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Watch out for them

May 27, 2012
Kevin Williams - Grundy County Conservation Director , Reinbeck Courier

I am not a bicyclist. I own a bike. It has been hanging on hooks in the garage for several years. In fact, it still has a child's seat fastened to it from when my kids were that small, so it likely would fall into a category greater than several years now.

But I am mindful of bicycles. My department manages several recreational trails in Grundy County. The Comet Trail connects Conrad and Beaman with Wolf Creek Recreation Area. And now, a mile and a half east of the park the trail name changes into the Wolf Creek Trail and continues on to Gladbrook. Both are compacted limestone surface. The Comet Trail has been used for years as the site for the Gemini Run on the Saturday of Memorial Day weekend as a part of Beaman's community activities. I understand it is happening again this year.

Portions of the Pioneer Trail in the central part of the county touch Holland, Grundy Center, Morrison, and Reinbeck. It, too, is limestone surfaced and popular with bicyclists and walkers.

And finally, there is the Phil Kruger Memorial Lake Trail that starts in the campground, circles Grundy County Lake, and terminates all the way over at the Dike Recreational Sports Area. It is asphalt surfaced and very popular with area residents as well as others by the looks of all the bicycles that get hauled along by campers staying in the campground.

Bicycling is a popular recreational pastime to be sure. But the real purpose of the column this week is not to discuss our trails, but to raise awareness for the many bicyclists that use the county and state roads.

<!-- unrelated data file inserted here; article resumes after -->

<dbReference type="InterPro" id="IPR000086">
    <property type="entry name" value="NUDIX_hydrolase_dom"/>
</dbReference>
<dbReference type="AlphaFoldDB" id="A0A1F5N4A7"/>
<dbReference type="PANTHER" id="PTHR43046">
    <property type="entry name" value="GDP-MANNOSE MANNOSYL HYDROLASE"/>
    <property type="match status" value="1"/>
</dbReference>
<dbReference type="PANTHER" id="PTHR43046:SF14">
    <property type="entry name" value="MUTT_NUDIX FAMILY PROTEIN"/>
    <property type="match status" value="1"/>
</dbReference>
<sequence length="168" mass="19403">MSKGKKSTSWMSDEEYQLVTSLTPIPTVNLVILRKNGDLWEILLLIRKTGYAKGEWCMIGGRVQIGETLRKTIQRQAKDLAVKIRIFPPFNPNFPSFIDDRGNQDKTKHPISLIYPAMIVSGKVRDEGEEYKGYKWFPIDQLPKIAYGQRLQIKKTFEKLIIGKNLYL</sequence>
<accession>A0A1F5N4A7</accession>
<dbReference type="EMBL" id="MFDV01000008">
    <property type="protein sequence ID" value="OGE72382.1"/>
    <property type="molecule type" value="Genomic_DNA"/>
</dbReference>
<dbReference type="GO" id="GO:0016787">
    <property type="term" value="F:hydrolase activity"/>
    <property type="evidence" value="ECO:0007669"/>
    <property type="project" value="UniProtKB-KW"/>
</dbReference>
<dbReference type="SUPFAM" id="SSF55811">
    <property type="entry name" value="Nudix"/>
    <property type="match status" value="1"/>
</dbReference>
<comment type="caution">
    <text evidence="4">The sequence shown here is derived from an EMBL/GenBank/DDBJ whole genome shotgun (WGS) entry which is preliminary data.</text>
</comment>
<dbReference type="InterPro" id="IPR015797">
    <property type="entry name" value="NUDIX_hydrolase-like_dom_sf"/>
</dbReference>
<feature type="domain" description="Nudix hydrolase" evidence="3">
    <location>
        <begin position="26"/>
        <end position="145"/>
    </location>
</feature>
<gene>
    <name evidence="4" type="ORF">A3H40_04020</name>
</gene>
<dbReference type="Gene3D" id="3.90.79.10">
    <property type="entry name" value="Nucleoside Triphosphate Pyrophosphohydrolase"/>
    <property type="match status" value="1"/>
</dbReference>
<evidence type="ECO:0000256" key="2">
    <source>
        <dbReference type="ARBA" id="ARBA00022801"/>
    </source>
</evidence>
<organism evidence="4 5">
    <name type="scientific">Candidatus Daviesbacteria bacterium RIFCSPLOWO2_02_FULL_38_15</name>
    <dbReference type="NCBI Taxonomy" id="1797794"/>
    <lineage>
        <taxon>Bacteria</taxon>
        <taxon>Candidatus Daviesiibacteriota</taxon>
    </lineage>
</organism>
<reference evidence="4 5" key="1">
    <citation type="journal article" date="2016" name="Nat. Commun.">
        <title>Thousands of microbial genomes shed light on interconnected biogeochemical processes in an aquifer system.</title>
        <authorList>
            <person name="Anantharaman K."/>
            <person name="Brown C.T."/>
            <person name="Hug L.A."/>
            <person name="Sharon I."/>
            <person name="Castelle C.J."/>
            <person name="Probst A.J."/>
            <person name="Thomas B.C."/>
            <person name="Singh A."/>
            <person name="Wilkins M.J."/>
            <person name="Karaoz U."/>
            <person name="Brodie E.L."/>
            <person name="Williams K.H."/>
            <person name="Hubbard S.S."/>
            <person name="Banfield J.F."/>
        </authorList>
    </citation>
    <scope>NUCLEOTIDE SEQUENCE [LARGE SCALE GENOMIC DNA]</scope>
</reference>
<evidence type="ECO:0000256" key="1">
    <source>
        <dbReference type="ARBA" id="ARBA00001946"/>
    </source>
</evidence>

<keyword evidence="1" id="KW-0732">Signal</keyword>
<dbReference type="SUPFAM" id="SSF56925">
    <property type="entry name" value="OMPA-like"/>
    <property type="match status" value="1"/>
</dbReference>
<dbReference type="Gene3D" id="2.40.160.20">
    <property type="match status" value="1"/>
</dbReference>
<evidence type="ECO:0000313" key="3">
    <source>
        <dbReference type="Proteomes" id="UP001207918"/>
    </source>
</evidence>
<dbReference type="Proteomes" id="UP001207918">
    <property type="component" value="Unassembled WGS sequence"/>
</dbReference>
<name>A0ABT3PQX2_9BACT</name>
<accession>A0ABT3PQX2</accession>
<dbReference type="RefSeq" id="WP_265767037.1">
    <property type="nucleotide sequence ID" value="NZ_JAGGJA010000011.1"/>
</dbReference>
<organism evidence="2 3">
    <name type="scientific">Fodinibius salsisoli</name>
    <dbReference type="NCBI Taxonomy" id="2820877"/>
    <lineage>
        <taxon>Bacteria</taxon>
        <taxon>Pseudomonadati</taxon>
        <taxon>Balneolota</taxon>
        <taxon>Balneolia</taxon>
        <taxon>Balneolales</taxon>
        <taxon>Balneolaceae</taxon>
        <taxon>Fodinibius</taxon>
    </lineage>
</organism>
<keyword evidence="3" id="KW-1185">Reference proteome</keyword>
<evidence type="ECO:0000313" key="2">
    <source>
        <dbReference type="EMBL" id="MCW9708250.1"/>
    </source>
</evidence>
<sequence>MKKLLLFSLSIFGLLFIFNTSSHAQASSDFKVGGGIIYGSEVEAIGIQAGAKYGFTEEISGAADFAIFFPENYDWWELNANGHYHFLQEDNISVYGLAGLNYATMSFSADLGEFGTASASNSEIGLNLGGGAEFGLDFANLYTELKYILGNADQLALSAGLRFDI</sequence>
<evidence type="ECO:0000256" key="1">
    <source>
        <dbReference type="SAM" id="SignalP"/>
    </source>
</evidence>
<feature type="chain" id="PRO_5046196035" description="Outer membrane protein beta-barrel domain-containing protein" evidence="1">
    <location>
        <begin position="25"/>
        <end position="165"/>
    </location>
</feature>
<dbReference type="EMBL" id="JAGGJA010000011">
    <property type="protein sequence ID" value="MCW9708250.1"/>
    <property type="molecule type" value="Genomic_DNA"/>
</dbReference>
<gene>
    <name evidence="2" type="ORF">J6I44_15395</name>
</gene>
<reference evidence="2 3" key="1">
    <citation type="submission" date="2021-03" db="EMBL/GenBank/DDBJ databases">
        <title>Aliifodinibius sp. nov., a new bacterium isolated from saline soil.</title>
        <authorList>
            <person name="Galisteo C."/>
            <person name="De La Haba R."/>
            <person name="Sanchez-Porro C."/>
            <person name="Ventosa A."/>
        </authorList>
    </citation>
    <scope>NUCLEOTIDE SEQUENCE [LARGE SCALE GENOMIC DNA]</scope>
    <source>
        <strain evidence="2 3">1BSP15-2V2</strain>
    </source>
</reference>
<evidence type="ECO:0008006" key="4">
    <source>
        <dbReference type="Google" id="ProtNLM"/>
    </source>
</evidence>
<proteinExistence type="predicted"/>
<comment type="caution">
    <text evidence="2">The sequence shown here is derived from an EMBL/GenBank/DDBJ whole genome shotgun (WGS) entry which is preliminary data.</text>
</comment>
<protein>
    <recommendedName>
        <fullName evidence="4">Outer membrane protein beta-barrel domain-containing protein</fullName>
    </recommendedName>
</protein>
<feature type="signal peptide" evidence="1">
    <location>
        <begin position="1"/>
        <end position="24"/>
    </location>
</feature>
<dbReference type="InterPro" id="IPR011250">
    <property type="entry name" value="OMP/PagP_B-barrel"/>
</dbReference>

This came to the forefront of my news column topics this week when I had a too close encounter with an accident wanting to happen south of Green Mountain in Marshall County on County Road T-29. The road has very little shoulder and so the gentleman peddling along was using the traffic lane. Using the lane that by Iowa law he can use and actually for safety reasons should use rather than riding a shoulder or the edge of the travel lane.

I was approaching him from the opposite lane. A big, white Tahoe was rapidly coming up from behind him. I hit the brakes as the woman driving the SUV pulled a quarter into my lane to go around the bicyclist. As I looked in my rear-view mirror, I watched the mini-van behind the SUV do the same only moved far enough into the passing lane to miss the bicyclist. At least in the second case there was not an approaching vehicle in the van's path.

I have listened to bicyclists relate these kinds of stories over the years. But this was my first real up close and personal experience and it made an impression. I don't know if it had that effect on the Tahoe driver but I certainly hope so. What I really hope is that she just might by some small chance read the column this week. What I really, really hope is that she doesn't continue that behavior until a fatality occurs.

Over the years, I have also listened to my share of folks who absolutely hate bicyclists on the roads. They have used phrases like, "They don't own the roads. Why don't they stick to the trails."

My vehicle licenses pay for these roads and bicycles don't pay a thing."

And the scariest of all, "I hope they get what's coming to them."

No matter which side of the issue you find yourself, PLEASE pass a bicyclist with the respect you should any size vehicle. It is the law. Watch out for them, please.



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